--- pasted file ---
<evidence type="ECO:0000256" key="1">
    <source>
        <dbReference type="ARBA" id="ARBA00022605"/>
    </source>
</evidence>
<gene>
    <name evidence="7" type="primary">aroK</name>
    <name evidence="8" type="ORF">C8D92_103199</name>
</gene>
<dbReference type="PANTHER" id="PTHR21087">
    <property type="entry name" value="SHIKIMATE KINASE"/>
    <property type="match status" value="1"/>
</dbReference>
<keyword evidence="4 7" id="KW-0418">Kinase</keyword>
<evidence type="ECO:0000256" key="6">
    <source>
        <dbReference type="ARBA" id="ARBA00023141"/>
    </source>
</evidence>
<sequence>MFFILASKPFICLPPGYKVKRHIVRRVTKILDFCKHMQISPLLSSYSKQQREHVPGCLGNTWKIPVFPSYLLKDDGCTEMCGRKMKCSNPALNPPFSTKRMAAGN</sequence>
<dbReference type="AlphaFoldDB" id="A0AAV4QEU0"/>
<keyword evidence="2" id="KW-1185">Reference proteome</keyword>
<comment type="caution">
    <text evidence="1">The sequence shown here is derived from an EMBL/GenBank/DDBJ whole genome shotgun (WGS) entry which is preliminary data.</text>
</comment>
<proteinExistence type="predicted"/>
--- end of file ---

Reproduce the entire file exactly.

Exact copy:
<evidence type="ECO:0000256" key="1">
    <source>
        <dbReference type="ARBA" id="ARBA00022605"/>
    </source>
</evidence>
<gene>
    <name evidence="7" type="primary">aroK</name>
    <name evidence="8" type="ORF">C8D92_103199</name>
</gene>
<dbReference type="PANTHER" id="PTHR21087">
    <property type="entry name" value="SHIKIMATE KINASE"/>
    <property type="match status" value="1"/>
</dbReference>
<keyword evidence="4 7" id="KW-0418">Kinase</keyword>
<evidence type="ECO:0000256" key="6">
    <source>
        <dbReference type="ARBA" id="ARBA00023141"/>
    </source>
</evidence>
<sequence>MFFILASKPFICLPPGYKVKRHIVRRVTKILDFCKHMQISPLLSSYSKQQREHVPGCLGNTWKIPVFPSYLLKDDGCTEMCGRKMKCSNPALNPPFSTKRMAAGN</sequence>
<dbReference type="AlphaFoldDB" id="A0AAV4QEU0"/>
<keyword evidence="2" id="KW-1185">Reference proteome</keyword>
<comment type="caution">
    <text evidence="1">The sequence shown here is derived from an EMBL/GenBank/DDBJ whole genome shotgun (WGS) entry which is preliminary data.</text>
</comment>
<proteinExistence type="predicted"/>